What is a Video Frame Rate?
A video’s Frame Rate is the frequency at which those frames (photos) are displayed per second, measured in Frames Per Second (FPS). Every video you’ve ever watched is just a series of images displayed at a certain speed. With video editing software, you can export your video at many different frame rates. Whatever frame rate you choose to export your video will determine how the final video is perceived by the viewer.
Some movies, videos and video games are played at a higher frame rate, like 48FPS, and can appear more realistic. For me, those types of videos appear too sharp and distracting when motion is happening. My brain needs some motion blur. So I always export video at 24 FPS. You can export your videos higher. However, I recommend never exporting a video lower than around 24 frames per second for a few reasons:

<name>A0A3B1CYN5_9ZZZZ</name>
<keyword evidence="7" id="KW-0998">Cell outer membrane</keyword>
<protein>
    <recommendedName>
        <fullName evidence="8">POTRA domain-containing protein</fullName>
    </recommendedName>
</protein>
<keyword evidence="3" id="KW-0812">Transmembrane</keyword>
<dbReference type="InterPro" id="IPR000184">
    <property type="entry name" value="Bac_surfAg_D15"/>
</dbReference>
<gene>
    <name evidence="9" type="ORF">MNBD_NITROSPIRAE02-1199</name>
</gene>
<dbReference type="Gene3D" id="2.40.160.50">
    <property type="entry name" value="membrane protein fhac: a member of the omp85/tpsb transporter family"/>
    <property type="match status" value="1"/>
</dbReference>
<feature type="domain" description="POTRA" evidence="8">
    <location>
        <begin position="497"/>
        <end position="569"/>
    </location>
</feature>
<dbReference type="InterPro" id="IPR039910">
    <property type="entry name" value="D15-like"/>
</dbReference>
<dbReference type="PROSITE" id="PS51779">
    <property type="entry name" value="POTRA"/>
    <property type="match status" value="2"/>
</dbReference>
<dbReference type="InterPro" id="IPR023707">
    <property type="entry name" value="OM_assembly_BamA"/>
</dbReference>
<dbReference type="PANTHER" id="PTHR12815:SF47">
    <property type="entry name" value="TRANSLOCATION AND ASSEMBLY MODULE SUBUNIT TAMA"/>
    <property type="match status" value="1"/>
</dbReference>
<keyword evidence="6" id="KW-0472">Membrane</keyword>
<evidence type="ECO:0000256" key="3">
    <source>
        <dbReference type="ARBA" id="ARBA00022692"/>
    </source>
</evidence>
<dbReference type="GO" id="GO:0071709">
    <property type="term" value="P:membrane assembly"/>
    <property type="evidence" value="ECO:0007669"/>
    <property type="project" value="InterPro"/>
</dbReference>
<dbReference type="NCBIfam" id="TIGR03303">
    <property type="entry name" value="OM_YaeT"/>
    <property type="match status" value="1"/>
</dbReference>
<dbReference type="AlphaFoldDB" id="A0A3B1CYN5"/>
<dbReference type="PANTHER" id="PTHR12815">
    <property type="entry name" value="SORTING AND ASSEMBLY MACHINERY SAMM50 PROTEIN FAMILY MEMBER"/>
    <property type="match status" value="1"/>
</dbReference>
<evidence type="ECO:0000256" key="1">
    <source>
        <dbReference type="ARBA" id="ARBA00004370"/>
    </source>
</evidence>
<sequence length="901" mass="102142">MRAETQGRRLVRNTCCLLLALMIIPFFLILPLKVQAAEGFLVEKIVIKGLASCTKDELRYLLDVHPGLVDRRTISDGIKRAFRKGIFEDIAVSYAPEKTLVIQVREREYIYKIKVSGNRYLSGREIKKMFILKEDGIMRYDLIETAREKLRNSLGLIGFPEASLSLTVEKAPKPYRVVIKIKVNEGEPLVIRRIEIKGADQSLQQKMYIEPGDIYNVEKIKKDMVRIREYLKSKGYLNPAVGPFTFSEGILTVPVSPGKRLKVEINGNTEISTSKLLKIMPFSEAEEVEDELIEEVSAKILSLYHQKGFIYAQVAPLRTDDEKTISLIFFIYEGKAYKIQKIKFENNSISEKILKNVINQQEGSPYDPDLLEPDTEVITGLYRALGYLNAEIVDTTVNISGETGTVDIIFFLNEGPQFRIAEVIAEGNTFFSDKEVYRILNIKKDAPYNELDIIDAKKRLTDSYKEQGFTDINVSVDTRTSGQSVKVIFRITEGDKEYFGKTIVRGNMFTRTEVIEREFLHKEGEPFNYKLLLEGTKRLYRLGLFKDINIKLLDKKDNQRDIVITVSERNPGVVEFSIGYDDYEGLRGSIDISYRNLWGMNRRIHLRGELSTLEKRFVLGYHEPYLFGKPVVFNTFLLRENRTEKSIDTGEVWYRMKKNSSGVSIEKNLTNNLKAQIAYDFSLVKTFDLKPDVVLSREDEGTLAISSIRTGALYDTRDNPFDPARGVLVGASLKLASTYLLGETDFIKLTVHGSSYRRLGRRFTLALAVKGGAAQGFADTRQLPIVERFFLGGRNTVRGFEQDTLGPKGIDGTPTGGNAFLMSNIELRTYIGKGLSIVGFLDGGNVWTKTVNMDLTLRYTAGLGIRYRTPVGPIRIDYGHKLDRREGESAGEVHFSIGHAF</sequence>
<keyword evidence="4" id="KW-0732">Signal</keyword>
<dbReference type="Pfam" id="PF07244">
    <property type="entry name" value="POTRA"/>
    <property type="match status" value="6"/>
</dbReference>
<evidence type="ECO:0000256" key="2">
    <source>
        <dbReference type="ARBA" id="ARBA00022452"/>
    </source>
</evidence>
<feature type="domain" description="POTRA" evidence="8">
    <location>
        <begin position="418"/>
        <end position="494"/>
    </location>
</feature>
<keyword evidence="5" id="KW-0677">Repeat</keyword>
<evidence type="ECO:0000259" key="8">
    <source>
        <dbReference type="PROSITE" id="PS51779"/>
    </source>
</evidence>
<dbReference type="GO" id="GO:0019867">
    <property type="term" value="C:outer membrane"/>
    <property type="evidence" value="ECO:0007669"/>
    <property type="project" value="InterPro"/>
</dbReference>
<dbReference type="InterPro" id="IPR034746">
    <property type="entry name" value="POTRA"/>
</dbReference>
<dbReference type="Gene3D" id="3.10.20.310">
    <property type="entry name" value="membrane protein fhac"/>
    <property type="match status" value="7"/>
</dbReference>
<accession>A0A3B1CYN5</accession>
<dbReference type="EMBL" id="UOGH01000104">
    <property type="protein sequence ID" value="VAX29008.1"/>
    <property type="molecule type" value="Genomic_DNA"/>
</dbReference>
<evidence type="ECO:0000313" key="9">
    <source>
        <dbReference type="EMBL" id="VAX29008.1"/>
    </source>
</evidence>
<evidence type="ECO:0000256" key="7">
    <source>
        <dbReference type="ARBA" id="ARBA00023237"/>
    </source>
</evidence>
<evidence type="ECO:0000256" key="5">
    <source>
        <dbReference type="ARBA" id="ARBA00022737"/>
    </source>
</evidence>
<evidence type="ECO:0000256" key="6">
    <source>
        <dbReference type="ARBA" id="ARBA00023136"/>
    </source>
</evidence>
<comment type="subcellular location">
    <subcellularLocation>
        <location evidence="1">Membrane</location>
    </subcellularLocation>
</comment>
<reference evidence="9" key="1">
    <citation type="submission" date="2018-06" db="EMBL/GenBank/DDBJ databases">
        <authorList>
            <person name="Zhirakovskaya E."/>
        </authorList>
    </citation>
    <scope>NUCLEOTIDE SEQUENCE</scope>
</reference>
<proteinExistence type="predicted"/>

- The average frame rate we see in television and film industry is 24 frames per second. We’re conditioned to watching online videos, movies and TV shows at this frame rate. It is referred to as a “cinematic” look.
- We’ve learned that the human brain can start to perceive the individual photos if the video is played back at 12 frames per second. Any slower than that, then the video will look like a choppy slideshow of images.
Best GoPro Frame Rates for Slow Motion